SQN LDR Robert James Clarendon Whittle OAM, DFC

Amidst the tumultuous backdrop of World War II, Robert James Clarendon Whittle emerged as a symbol of unwavering courage and commitment. Born on July 10, 1914, in Brisbane, Australia, his destiny took a pivotal turn when he enlisted in the Royal Australian Air Force (RAAF) in April 1940. Prior to his military service, Whittle had worked as a chemist in Murwillumbah, showcasing his versatility and intellectual acumen.

The exigencies of war led Whittle to undergo rigorous training before being deployed to the Middle East. On May 5, 1941, he found himself assigned to the 250 Squadron (RAF), where he swiftly demonstrated exceptional prowess as a fighter pilot. By mid-December of that year, his combat record was nothing short of remarkable – 9 aircraft destroyed, 1 shared destroyed, 2 probables, and 2 damaged.

Whittle’s exceptional service did not go unnoticed. His courage and skill in the face of adversity earned him the Distinguished Flying Medal (DFM). The citation accompanying the award painted a vivid portrait of his character, emphasizing instances where he walked twenty miles through the night after being shot down, only to rejoin his squadron the next day. Even when wounded, Whittle displayed resilience by resuming operational flying within a mere two days, ultimately accounting for at least seven enemy aircraft.

His wartime odyssey took him briefly to the 730 Training Unit before returning to Australia in April 1942. In early 1943, Whittle joined the 86 Squadron, stationed in Merauke, Dutch New Guinea. His ascendancy continued as he was promoted to Flight Leader in September, later assuming the role of Commanding Officer on December 17. His final feats included downing a Zeke and sharing in the destruction of a Betty near Cape Valsch, bringing his total kills to an impressive 14.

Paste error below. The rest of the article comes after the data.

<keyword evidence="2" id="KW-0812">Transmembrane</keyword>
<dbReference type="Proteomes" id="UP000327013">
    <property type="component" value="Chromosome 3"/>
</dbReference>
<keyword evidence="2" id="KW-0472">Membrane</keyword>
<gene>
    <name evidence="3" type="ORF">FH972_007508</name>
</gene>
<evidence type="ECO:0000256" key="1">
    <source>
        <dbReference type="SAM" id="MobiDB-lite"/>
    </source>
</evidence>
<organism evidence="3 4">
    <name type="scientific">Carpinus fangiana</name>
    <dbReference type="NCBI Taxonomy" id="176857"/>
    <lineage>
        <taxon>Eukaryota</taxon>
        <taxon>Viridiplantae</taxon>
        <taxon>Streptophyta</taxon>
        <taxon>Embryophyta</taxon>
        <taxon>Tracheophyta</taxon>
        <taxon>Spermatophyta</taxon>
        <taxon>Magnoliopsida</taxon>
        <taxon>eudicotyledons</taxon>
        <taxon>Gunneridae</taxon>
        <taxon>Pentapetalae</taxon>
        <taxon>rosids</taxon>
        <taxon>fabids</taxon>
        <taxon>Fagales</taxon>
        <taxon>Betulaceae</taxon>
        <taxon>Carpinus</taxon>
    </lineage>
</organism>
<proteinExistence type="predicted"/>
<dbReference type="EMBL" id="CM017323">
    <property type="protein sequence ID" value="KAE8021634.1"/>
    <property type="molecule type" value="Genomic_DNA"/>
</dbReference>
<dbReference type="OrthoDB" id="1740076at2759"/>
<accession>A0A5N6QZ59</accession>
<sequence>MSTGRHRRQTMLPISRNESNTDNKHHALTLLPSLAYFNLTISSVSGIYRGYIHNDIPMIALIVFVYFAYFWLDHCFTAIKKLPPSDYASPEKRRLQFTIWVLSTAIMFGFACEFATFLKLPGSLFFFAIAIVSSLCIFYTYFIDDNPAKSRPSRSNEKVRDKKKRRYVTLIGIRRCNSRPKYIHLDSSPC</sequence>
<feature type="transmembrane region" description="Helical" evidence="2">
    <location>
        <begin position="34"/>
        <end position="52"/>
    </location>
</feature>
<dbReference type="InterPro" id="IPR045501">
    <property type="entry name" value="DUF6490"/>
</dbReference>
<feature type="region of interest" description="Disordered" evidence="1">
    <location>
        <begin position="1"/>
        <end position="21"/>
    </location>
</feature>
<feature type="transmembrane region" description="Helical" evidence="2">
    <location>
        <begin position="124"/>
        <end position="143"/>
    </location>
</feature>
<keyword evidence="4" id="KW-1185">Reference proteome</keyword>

After departing from active duty in June 1944, Whittle transitioned to a role as an instructor until his honourable discharge on December 4, 1945. Post-war, he returned to his pre-enlistment profession as a pharmacist. In 1946, he played a pivotal role in establishing the local Aero Club, imparting his aviation knowledge as an instructor.

A scion of the Whittle family, Bob maintained a profound connection to Murwillumbah. His 50-year tenure in the Rotary Club, including a term as President, underscored his commitment to community service. His association with the Tweed River Historical Society, later becoming the Murwillumbah Historical Society, was instrumental, earning him a Life Membership.

Educated at Brisbane Grammar School and qualified from Brisbane Pharmacy College, Bob Whittle’s dedication extended beyond the realms of war and professional life. He and his wife Frances raised five children in Murwillumbah. His contributions were further recognized by Tweed Shire Council, which named its light aircraft landing strip the Bob Whittle Airfield in acknowledgment of his meritorious service.

Today, the Murwillumbah Museum stands as a living testament to Bob Whittle’s passion for preserving the history of the Tweed. His selfless years of devotion and keen interest in the region’s early history have left an indelible mark, shaping the community’s understanding of its past. Bob’s legacy lives on, not only through the records of his wartime heroics but also in the cultural and historical fabric of Murwillumbah. His life, marked by bravery, resilience, and dedication, serves as an enduring inspiration for generations to come.

ED: I’m proud to tell you that the Late Bob Whittle was my uncle … he will never be forgotten. Ray

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